Traveling Tips for Cats and Dogs | University Animal Hospital NYC

If you have ever traveled with your cat or dog you must know that it isn’t the easiest endeavor. Besides finding an airline that is pet friendly there is often paperwork and several hoops that must be jumped through that are necessary in order to board the plane without issue. If you are flying internationally then there’s a whole assortment of steps you have to take in order to cover your bases. If you have not traveled with your pet before then hopefully these dog and cat traveling tips will prepare you for any potential issues that can arise.

The first thing to consider is if it is worth the effort to take your pet on your trip with you. Factor in the length of your trip and what will be required in order to bring your fuzzy child along. Most importantly consider the effect it will have on your pet. Does he/she travel well? Will the three days apart be easier than going through all the motions? If it’s a long trip maybe it would be worth it to bring them along for the adventure.

If you’re traveling domestically with your pet you should immediately contact your airline and ask what their specific requirements are. Most often the airline has rules specific to them. Almost every major airline will require a domestic health certificate, signed by your veterinarian, that states that your pet has been examined within a certain period (usually 30 days) and is fit for travel.

Many of them require your pet be in a certain sized carrier. They have to be certain that your pet, in the carrier, will fit under the seat. I learned the hard way that the size of this space can alter depending on the size of the plane your flight is scheduled for. I spent at least an hour on the phone with Delta Airlines customer care team having my flight changed to ensure that the plane I would be flying on would have the appropriate sized space under the seat to fit my cat (Maggie Rooneymara Nilbog-Ackerman IV) in her carrier.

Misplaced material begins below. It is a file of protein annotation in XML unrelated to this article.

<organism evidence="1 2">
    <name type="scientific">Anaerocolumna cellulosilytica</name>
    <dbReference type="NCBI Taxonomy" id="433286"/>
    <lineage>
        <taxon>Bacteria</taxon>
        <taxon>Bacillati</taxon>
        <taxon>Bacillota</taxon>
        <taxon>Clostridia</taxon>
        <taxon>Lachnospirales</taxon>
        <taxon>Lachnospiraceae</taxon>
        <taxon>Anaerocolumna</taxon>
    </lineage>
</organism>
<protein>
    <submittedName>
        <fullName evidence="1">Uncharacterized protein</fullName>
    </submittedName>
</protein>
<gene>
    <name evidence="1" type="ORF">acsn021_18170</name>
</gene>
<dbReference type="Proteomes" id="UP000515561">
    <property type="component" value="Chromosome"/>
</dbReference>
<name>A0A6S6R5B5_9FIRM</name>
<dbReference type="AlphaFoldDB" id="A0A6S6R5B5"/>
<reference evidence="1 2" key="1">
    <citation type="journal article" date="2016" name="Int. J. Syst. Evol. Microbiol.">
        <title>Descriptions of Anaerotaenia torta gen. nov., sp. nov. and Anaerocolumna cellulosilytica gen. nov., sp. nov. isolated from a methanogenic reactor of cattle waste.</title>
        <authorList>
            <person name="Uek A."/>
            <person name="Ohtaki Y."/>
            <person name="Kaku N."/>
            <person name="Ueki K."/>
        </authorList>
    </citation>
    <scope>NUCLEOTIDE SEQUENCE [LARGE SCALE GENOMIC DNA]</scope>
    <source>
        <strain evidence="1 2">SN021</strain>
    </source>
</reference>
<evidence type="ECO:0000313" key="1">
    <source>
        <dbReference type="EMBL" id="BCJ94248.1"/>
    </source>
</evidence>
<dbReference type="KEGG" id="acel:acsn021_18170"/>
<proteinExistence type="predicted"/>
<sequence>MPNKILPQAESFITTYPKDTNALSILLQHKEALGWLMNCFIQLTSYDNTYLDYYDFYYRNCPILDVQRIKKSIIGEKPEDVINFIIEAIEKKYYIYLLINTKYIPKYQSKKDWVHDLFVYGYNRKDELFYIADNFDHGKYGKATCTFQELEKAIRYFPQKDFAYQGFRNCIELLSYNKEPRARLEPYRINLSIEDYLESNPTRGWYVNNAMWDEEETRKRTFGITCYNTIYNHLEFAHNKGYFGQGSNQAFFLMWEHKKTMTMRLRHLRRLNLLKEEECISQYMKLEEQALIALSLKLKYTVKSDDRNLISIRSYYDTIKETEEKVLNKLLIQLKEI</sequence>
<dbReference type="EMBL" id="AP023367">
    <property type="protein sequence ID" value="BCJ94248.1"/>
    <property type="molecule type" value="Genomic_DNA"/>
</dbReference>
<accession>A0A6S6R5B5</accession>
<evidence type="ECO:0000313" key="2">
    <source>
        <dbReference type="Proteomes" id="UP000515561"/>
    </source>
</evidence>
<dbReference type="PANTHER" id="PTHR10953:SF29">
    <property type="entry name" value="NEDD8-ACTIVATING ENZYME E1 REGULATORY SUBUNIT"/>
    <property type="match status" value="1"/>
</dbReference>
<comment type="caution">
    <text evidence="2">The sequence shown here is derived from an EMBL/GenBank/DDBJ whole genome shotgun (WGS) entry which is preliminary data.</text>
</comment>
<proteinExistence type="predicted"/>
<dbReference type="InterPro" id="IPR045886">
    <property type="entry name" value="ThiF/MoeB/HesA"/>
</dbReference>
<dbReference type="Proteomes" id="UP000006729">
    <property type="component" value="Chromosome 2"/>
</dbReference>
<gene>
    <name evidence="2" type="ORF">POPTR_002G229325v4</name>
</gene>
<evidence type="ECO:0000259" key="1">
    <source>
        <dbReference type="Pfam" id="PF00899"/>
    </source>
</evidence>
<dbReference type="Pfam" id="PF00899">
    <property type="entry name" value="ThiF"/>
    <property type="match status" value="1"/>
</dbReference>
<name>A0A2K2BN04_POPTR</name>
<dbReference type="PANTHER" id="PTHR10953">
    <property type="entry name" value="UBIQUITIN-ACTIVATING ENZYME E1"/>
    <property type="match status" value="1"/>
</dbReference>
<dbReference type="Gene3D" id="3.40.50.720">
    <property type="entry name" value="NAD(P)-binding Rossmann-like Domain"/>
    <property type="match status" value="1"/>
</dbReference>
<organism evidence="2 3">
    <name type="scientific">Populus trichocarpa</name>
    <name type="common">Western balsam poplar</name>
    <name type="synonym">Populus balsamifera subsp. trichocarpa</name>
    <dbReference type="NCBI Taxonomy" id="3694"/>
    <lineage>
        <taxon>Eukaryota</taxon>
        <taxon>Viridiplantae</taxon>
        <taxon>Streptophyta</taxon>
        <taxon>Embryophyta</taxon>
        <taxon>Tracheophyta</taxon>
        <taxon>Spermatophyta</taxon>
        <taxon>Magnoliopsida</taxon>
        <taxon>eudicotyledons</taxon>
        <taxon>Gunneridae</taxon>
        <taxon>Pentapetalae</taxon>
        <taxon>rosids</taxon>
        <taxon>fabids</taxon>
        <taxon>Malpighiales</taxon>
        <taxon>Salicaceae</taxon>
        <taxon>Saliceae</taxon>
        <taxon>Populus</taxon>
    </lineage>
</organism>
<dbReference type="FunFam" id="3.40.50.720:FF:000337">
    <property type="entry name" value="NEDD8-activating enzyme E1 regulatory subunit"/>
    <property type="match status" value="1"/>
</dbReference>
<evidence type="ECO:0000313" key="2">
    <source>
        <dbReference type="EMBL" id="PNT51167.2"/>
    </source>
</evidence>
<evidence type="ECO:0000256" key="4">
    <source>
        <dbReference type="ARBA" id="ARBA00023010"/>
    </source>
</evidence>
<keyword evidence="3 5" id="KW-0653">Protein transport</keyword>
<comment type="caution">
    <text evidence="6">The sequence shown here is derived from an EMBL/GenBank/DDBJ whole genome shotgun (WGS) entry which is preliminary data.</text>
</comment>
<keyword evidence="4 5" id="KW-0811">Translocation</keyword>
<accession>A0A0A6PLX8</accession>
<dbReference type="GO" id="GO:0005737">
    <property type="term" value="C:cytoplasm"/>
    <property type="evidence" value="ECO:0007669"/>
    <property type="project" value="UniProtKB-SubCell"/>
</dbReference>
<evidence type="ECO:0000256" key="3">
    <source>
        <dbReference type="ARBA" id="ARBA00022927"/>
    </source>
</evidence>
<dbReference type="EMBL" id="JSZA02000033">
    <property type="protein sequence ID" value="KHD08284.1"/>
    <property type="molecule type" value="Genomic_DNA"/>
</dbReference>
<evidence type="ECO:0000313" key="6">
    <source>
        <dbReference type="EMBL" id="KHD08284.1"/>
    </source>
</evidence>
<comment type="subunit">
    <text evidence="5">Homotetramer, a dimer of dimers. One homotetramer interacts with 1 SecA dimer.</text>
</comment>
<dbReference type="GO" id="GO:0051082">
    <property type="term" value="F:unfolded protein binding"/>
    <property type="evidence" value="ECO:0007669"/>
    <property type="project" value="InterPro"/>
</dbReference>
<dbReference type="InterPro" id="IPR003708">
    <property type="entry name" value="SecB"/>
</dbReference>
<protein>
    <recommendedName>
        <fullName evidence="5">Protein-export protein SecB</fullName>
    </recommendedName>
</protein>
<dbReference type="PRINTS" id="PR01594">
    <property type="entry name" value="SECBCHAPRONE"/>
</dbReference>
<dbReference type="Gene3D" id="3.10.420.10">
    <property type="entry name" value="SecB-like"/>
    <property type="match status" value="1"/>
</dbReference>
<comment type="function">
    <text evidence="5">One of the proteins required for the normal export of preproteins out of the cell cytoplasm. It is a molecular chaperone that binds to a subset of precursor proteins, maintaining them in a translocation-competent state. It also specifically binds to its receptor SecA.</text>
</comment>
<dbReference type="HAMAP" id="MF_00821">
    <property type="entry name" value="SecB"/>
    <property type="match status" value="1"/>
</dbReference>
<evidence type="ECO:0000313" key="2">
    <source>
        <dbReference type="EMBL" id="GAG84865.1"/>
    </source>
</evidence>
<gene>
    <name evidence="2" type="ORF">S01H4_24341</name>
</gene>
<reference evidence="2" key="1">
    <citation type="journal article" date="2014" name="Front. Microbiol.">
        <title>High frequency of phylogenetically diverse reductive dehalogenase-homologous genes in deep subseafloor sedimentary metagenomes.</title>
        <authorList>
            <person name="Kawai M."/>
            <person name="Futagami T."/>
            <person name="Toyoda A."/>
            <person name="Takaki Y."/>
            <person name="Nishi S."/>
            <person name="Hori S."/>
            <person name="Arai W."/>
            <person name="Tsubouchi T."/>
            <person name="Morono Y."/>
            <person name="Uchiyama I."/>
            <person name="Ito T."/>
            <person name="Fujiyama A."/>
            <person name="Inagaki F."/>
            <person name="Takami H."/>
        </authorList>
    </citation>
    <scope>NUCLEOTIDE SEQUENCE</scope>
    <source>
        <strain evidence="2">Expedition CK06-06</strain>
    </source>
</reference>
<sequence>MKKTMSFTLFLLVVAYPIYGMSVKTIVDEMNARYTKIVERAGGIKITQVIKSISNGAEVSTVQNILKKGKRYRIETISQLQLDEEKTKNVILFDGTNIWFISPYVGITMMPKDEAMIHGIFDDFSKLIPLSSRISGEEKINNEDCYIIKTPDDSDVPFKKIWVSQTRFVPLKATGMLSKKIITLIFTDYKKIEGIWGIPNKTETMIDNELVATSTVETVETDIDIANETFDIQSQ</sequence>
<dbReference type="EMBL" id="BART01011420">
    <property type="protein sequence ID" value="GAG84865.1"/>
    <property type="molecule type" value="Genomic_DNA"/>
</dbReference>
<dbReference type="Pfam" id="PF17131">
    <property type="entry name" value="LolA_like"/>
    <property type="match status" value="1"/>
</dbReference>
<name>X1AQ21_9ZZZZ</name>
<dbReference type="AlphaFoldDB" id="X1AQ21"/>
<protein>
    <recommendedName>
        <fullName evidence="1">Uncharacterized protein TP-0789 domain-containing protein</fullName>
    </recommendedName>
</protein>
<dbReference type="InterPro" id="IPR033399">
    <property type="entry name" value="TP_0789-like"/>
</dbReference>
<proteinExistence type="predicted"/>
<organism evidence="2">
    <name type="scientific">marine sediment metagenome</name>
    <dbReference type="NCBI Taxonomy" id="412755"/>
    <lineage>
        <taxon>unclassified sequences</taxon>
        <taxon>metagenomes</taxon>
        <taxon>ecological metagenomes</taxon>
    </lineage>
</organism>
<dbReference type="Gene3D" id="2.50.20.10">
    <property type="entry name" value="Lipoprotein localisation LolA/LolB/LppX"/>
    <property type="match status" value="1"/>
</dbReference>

Should I get my pet micro-chipped before I travel?

Consider the possibility that your pet could be lost at some point during your trip and make sure that your pet has a collar and ID tag with your contact information (address and phone number) clearly visible. It’s also a very good idea to have a microchip implanted into your pet (if you haven’t already) which can help locate your pet if he/she is lost at any point during your trip. It’s a quick injection, non-invasive, that can be done when your pet is awake.

If your pet is a nervous traveler discuss with your veterinarian any supplements or medications they might suggest to help keep your pet calm during travel. There are calming supplements that can help your pet without actually having to medicate them. In some cases your pet might need a sedative but this should always be something you discuss with your veterinarian first. Do not attempt to administer medications without discussing with your vet beforehand.

Pack some water if it’s a long flight. You don’t want your dog or cat to get dehydrated. A few treats to reward good behavior couldn’t hurt either. A chew toy or something to keep him or her distracted is always helpful. Don’t forget to pack a leash, some toys, extra water/food bowls, poopy bags, any necessary medications, etc.

If you’re staying at a hotel make sure it is a pet-friendly establishment. A little bit of research goes a long way and you’d rather have things set up in advance than be scrambling to figure them out in a crisis.

Remember that emergencies can happen so it’s also very important to do some research on emergency veterinary hospitals where you’ll be staying just in case your pet begins experiencing symptoms of illness. It’s a good idea to have a copy of your pet’s medical history on hand for this very reason. Save it to your e-mail as a PDF file so it can be easily accessed in an emergency.

How hard is it to traveling internationally?

If you are traveling internationally things get a little more complicated. The rules for international travel are not standard. They vary from country to country and change on a semi-regular basis. In almost every case you will need an international health certificate issued by a USDA certified veterinarian that proves your pet was examined and found fit for travel. Most often this needs to be done within ten days of arrival in your destination country. The vets at University Animal Hospital are USDA certified and fully capable of filling out any documentation required to travel. They are familiar with paperwork necessary and can inform you what you’ll need when trying to get into the country of your destination.

If you are planning on traveling with your pet set up an appointment with one of our doctors to get the process moving and to answer any questions you might have. Let them handle the details and the nightmare of paperwork so you can focus on your trip and the fun things you plan to do, with your dog or cat in tow.

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